Creating A New MIME Type

Written by: Paul Rubin

Primary Source:  OR in an OB World

I struggled a bit this afternoon creating a new MIME type and associating it with a particular application, so I’m going to archive the solution here for future reference. This was on a Linux Mint system, but I found the key information in a GNOME documentation page, so I suspect it works for Ubuntu and other systems using a GNOME-based desktop (and maybe even more generally?).

The application in question is FreeFileSync, an open-source program (that I definitely recommend) for syncing directories. I use FFS to sync mirror certain directories in my home partition to an external drive. For each such directory, I have a FFS configuration, created in the FFS GUI and stored in a separate XML file (with extension .ffs_gui).

Unlike applications installed from .deb files (where the installer handles the MIME-type stuff for you), FFS comes as an archive that you simply extract and park somewhere, so it does not create its own MIME-type or associate itself with an existing one. On my PC, Mint (with the MATE desktop environment) associated the extension .ffs_gui with XML files in general, so making FFS the default program for .ffs_gui files would have made it the default for all XML files, which is clearly undesirable. So I decided to create a MIME type for it. I also decided to store the necessary information in my home partition, rather than changing system files, so that a future system upgrade would not clobber the changes.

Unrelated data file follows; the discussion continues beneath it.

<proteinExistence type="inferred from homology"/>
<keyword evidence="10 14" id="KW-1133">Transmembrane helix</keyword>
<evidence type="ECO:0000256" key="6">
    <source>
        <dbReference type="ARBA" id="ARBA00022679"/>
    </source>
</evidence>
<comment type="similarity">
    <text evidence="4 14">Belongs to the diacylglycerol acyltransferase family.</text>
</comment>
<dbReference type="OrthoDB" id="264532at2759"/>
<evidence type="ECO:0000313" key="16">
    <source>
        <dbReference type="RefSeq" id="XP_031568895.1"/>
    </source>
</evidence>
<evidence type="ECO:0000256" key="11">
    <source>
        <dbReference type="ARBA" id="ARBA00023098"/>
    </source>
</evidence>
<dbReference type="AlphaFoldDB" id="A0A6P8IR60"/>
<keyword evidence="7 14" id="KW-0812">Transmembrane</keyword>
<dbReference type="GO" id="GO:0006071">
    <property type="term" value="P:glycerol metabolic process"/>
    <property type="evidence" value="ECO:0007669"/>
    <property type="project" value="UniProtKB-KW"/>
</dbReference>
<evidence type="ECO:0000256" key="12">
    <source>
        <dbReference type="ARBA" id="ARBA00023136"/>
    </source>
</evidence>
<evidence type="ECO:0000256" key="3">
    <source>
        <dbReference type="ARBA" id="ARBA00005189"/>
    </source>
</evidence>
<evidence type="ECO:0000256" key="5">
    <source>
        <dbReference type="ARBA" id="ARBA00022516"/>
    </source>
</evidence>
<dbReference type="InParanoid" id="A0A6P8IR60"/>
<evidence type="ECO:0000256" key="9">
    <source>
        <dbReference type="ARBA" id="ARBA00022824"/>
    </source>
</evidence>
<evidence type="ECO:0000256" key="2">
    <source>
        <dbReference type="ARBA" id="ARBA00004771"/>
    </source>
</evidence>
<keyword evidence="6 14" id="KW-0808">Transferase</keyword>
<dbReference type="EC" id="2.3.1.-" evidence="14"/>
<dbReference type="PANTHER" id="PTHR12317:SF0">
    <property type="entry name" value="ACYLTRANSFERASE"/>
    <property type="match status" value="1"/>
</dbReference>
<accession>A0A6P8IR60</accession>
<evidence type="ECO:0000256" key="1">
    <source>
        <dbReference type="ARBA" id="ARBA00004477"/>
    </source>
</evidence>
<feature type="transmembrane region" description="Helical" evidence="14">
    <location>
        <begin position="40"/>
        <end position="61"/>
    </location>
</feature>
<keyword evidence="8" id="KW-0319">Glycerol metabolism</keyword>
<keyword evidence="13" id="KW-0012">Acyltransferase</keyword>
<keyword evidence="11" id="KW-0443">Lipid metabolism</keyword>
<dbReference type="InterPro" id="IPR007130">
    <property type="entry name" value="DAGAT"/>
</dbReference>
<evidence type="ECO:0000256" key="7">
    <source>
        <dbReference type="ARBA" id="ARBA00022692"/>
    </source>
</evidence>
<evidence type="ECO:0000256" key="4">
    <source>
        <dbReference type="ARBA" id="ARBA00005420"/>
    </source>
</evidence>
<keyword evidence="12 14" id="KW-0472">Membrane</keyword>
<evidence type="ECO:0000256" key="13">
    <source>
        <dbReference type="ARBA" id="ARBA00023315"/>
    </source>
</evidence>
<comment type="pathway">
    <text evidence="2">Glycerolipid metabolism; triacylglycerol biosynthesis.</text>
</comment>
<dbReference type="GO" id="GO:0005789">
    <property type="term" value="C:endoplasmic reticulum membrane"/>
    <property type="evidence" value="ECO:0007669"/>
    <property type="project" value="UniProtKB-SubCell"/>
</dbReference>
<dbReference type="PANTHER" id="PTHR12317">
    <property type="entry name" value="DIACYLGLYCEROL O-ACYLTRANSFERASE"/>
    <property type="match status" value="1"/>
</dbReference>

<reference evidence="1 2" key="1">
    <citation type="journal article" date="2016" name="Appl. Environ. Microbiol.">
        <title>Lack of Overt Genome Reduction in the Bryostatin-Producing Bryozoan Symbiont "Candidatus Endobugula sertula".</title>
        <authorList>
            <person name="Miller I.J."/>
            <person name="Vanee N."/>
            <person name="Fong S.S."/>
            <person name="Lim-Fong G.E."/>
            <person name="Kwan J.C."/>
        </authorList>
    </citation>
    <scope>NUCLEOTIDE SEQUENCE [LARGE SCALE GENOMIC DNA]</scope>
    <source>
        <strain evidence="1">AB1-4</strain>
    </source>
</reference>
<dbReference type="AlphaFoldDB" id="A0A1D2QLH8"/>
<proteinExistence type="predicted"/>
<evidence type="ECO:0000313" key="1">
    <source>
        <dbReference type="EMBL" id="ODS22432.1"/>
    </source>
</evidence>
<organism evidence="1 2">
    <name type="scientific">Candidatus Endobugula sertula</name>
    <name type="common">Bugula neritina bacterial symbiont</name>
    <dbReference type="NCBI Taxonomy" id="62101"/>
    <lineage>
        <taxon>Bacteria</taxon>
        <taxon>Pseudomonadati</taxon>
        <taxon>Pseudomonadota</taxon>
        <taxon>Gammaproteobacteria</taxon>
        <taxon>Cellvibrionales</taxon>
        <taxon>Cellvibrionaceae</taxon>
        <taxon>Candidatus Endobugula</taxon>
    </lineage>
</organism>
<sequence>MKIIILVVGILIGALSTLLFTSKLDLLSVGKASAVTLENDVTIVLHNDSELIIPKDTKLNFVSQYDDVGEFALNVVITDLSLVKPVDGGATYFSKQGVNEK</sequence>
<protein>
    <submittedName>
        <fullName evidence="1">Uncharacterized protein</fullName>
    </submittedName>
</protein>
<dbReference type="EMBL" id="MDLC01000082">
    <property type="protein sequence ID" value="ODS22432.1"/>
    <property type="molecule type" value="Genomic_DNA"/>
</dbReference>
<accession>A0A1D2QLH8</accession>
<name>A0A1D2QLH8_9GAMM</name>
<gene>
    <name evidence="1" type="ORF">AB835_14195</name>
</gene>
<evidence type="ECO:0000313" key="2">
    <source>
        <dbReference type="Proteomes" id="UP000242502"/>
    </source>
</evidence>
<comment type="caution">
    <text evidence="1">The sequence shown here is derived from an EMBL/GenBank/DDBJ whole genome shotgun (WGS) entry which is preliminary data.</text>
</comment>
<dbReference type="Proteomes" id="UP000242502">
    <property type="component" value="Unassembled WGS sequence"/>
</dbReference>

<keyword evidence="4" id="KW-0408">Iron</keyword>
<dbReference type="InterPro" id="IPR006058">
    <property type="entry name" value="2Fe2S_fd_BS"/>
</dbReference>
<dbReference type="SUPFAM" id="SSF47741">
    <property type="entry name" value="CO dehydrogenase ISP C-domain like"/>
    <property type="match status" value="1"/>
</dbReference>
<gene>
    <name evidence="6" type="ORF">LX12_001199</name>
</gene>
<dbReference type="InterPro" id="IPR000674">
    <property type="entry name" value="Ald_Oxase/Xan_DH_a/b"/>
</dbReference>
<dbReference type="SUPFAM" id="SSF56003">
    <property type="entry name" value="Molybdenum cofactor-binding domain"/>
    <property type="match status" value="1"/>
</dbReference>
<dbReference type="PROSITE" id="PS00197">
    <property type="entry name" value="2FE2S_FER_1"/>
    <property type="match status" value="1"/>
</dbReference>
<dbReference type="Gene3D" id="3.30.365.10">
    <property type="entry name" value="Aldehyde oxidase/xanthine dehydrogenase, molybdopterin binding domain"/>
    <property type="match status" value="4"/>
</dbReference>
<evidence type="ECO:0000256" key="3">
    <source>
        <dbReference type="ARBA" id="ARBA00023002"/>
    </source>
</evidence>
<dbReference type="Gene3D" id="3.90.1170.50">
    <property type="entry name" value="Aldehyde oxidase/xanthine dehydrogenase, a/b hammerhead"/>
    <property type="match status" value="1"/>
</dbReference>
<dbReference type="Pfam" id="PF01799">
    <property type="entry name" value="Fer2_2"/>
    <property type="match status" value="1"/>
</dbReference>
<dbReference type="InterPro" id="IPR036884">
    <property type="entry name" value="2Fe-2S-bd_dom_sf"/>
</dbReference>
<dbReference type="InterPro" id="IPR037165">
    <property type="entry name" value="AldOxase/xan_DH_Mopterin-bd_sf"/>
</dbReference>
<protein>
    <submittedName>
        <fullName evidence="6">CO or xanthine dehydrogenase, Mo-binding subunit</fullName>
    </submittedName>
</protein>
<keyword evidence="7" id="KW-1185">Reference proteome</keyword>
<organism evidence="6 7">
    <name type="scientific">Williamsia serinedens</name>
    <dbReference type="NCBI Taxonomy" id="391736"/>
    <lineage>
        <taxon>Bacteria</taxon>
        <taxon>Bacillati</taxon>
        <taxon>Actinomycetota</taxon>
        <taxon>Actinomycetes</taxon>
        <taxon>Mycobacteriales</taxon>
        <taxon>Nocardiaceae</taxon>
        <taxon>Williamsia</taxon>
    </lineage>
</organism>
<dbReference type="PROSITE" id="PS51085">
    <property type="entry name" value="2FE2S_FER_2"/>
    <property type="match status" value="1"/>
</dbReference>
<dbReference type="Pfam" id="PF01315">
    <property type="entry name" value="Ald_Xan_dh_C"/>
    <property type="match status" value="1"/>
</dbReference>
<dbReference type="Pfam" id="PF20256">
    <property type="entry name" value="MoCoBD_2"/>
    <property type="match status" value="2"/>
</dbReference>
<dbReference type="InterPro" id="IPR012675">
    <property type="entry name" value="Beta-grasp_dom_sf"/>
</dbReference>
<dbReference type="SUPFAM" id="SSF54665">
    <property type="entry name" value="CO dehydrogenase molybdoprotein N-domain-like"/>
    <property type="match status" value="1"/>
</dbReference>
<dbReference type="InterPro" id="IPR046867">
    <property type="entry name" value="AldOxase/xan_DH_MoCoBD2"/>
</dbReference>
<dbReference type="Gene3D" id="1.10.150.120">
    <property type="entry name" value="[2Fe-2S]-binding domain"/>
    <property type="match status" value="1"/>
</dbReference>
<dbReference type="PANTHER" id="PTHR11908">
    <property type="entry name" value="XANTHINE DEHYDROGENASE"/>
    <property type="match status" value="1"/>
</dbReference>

Google searches produced a variety of (rather complicated) solutions, one or two of which I tried but failed to get to work. Fortunately, the steps on the GNOME page mostly did work. First, I created ~/.local/share/mime/packages/application-x-freefilesync.xml as instructed, naming the new MIME type application/x-freefilesync and setting the glob pattern to *.ffs_gui. Second, I created a new desktop file (~/.local/share/applications/freefilesync.desktop) using the new MIME type and pointing to the FFS executable. Finally, I ran

update-mime-database ~/.local/share/mime

and

update-desktop-database ~/.local/share/applications

(as myself, not as root).

The GNOME page suggests using the gio program to verify the results, but I don’t have that installed on my system. What did work was to open a terminal in the directory where the FFS configuration files were stored, pick one (say, foo.ffs_gui) and run

xdg-mime query filetype foo.ffs_gui

to query its MIME-type, confirming that the result was application/x-freefilesync.

After that, I right-clicked foo.ffs_gui in the file manager (Caja, on my system), chose Properties > Open With, added FFS and made it the default for all .ffs_gui files, and that was that.

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I'm an apostate mathematician, retired from a business school after 33 years of teaching mostly (but not exclusively) quantitative methods courses. My academic interests lie in operations research. I also study Tae Kwon Do a bit on the side.

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